As the title Design with Nature attests, McHarg also wrestled with the issue of reconciling nature and design. But McHarg pursued a different course from Olmsted, who smoothed over the paradox of constructing nature by concealing art, engineering, and infrastructure with a design vocabulary that appears to be natural. Likewise, he departed from modernists like Tunnard, Steele, Church, Eckbo, and Rose, who strived to wed functionalist precepts to abstract form-making derived from the fine arts. Instead, McHarg turned to the natural sciences. Not really interested in new materials or technologies, he nevertheless shared the preoccupations of contemporaries like Buckminster Fuller and Frei Otto who, following in the footsteps of nineteenth-century designers like Viollet-le-Duc, Ernst Haeckel, and René Binet, were interested in the underlying laws of form generation in nature. Natural scientists were for McHarg what engineers were for Le Corbusier. “Consequently the astronomer and geologist, the plant and animal morphologist are just as concerned and competent in the business of meaningful form as the painter,” he wrote.[xxxii] In a quasi-functionalist argument reminiscent of Corbusier’s Towards a New Architecture, he advises designers to study and emulate the morphology of plants and animals, not human works of engineering.[xxxiii] By identifying the natural sciences as a bridge between the constructed and the natural, McHarg made a more convincing claim for the integration of science and design than his functionalism-inspired predecessors. No longer specific to architecture, science became the legitimate purview of the landscape architect who, guided by ecological principles, was now capable of generating seemingly inevitable designs grounded in the logic of science that integrated the built and the natural without resorting to art. He wrote, “I conceive of non-ecological design as either capricious, arbitrary, or idiosyncratic, and it is certainly irrelevant. Non-ecological design and planning disdains reason and emphasizes intuition. It is anti-scientific by assertion.”[xxxiv]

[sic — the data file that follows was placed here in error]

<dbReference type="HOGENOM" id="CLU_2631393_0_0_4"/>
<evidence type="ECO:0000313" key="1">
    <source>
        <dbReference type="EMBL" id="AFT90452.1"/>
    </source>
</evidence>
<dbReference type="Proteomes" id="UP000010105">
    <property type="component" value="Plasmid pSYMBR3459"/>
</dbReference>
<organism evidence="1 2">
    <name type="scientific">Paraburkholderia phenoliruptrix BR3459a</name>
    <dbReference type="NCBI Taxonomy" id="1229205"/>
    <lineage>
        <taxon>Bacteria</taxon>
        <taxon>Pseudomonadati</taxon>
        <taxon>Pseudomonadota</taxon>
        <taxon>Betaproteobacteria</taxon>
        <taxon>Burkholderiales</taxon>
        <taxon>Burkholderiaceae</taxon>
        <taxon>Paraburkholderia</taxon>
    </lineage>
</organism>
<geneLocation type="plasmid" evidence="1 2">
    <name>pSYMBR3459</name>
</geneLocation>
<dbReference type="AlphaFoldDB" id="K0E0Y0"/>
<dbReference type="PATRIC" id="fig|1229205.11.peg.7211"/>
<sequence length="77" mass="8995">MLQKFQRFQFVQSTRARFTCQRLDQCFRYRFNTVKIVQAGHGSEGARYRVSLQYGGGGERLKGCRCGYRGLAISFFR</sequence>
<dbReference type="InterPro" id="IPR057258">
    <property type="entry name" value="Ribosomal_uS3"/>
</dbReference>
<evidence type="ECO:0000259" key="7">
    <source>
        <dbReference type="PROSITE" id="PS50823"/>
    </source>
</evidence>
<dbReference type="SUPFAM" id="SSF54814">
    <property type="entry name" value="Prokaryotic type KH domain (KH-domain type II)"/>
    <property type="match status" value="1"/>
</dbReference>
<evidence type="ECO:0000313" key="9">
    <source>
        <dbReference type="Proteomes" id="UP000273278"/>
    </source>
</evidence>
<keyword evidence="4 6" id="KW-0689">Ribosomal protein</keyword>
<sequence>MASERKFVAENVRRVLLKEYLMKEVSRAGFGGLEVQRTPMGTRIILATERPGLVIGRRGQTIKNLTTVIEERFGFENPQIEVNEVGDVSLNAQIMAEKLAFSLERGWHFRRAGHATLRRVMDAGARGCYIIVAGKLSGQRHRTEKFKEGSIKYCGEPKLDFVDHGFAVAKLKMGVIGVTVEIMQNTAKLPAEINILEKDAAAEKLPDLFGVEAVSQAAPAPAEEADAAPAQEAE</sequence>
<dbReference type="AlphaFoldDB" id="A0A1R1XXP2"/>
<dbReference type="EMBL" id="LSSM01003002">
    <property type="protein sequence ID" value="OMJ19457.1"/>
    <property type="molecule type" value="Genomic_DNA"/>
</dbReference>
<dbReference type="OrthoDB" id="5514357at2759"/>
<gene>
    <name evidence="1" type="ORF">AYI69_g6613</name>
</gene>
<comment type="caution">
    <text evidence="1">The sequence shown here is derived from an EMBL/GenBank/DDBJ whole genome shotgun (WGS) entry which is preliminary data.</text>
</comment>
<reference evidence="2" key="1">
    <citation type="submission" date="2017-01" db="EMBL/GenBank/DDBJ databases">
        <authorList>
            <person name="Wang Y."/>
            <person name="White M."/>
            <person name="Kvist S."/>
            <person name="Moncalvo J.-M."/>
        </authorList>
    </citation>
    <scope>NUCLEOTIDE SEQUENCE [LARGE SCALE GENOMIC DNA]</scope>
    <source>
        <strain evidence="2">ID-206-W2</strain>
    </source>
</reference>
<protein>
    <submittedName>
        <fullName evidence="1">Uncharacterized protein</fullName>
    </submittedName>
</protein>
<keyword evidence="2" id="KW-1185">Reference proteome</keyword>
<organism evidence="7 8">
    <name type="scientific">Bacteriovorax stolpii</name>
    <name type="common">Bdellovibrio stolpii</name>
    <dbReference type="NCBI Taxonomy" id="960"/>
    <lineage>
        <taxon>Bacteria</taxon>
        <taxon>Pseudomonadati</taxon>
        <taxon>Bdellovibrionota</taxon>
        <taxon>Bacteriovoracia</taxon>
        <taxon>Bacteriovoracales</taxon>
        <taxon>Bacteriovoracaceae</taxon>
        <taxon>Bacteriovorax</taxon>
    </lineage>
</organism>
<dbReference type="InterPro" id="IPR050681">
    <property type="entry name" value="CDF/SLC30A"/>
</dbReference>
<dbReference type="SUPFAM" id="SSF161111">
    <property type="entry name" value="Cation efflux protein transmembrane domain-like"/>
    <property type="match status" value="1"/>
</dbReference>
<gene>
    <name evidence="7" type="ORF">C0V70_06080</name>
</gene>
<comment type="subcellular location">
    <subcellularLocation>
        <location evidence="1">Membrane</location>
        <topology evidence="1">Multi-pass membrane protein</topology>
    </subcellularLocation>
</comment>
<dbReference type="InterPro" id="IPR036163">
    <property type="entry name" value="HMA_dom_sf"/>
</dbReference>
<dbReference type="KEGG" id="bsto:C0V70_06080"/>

McHarg pioneered an ecological methodology that encouraged designers to consider a range of interconnected environmental factors—climate, water, flora, and fauna; this system is still immensely influential today. Nevertheless, his comprehensive regional proposals, generated through a process-oriented approach grounded in the supposedly objective logic of the natural sciences, largely evaded design. His master plans were too large, conceptual, and abstract to engage issues of form, space, materials, and the human body in the way traditional garden designs once did.